Springfield Estate Methode Ancienne Chardonnay 2005
I rarely drink South African wine, partially based on availability and partially because while there are some very good wines out there, my preferences tend towards the old world. Springfield Estate, however, is one of the more interesting estates in South Africa.
Seriously Old School
Located in Robertson, SA, Springfield is a family winery owned by the Bruwers, descendants of French Huguenots immigrants to South Africa in the 17th century. Coming from a Loire-based wine making family, the tradition of the vine stems all the way back to that original immigration.
This spirit of adventure and do-what-it-takes is reflected in the Bruwer’s non-comformist approach to wine. A pioneer of using wild yeasts in South Africa, Springfield Estate uses very low intervention to ensure that these yeasts survive through the entire fermentation process. This includes night harvesting (the 15 degree nights are a far more ideal time to harvest than the 30 degree days as the grapes’ metabolisms shut down at night), and all the wines are unfined, unfiltered and unstabilized.
This ‘Method Ancienne’ Chardonnay is made in the Burgundy style and uses new and old Allier barrels along with 12 months on the lees to produce its luxurious texture.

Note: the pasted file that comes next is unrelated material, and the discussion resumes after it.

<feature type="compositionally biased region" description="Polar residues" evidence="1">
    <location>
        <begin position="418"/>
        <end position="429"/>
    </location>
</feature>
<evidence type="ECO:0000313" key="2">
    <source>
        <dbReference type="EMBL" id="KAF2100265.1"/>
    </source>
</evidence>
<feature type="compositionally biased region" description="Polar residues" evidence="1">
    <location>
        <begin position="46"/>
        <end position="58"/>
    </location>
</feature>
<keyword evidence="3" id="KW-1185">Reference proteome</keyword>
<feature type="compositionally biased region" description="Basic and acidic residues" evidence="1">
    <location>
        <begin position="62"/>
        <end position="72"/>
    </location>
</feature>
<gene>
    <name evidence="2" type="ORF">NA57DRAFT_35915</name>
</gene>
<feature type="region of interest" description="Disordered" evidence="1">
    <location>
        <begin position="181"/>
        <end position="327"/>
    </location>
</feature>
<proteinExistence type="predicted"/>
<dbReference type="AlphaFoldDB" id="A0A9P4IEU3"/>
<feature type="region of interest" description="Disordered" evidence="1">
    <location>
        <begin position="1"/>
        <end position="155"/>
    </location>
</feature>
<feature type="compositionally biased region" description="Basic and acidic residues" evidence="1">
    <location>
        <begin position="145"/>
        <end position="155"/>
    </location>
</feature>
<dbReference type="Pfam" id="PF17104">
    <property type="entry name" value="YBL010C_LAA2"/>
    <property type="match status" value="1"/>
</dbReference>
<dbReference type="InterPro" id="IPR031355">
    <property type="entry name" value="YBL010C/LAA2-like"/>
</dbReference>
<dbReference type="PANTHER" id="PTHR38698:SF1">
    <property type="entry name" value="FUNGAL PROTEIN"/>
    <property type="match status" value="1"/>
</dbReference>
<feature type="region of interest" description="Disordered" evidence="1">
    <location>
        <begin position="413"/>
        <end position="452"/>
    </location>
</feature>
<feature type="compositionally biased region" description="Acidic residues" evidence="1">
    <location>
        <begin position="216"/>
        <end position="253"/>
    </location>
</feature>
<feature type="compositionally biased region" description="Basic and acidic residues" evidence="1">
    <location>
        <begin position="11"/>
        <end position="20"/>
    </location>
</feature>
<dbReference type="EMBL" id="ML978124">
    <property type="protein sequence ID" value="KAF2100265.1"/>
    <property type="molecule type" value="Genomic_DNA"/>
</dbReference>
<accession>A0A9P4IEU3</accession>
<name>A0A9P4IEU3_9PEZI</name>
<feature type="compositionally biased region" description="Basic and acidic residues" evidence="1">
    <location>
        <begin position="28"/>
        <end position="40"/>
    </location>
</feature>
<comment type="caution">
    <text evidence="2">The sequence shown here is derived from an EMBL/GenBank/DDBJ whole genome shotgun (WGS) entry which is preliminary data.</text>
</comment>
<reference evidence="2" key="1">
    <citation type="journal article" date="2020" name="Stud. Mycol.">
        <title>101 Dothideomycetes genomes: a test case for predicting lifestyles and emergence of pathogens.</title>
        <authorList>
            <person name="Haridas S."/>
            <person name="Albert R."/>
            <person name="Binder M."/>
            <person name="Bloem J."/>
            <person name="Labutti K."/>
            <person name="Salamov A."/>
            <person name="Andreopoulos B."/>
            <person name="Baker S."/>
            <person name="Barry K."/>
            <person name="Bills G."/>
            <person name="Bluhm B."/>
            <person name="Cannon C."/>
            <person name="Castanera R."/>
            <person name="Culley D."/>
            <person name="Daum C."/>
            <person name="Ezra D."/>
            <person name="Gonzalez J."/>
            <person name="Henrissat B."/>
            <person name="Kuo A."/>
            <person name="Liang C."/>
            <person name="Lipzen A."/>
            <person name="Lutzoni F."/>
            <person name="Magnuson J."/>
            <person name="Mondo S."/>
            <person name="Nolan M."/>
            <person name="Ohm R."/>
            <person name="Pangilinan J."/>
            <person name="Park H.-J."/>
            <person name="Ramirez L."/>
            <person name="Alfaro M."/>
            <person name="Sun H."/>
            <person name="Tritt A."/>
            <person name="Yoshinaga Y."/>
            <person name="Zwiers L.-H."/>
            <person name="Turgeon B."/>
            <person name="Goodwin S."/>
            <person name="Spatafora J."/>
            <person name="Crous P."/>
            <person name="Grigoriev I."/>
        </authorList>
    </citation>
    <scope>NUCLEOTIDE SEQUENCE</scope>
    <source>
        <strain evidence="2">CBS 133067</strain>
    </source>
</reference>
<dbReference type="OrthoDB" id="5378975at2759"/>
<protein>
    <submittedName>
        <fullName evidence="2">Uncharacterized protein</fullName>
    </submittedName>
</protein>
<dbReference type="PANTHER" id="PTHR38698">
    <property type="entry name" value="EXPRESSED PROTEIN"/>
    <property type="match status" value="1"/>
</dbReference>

These guys also make a fascinating sounding “Whole Berry” Cabernet Sauvignon that generally sits at about 13.5% abv and is made in an old school style, with whole berry maceration and gravity fed winemaking.
The wine pours a very dark golden – so dark I thought there may be premox here, but there wasn’t. Aromas and flavours of butter, honey and lemon that are deep, rich and full-bodied but very balanced. There is a nice honeyed length with some orchard fruit and lemon squeezing out over the finish. The key to this wine’s success is the superb oak treatment – a feat that is not so easy to accomplish.
I wouldn’t call this “Burgundian”, but I would call it extremely well made Chardonnay that is also distinctive, interesting and delicious. For these reasons, it’s definitely worth a try.
$58 at Liberty Wine Merchants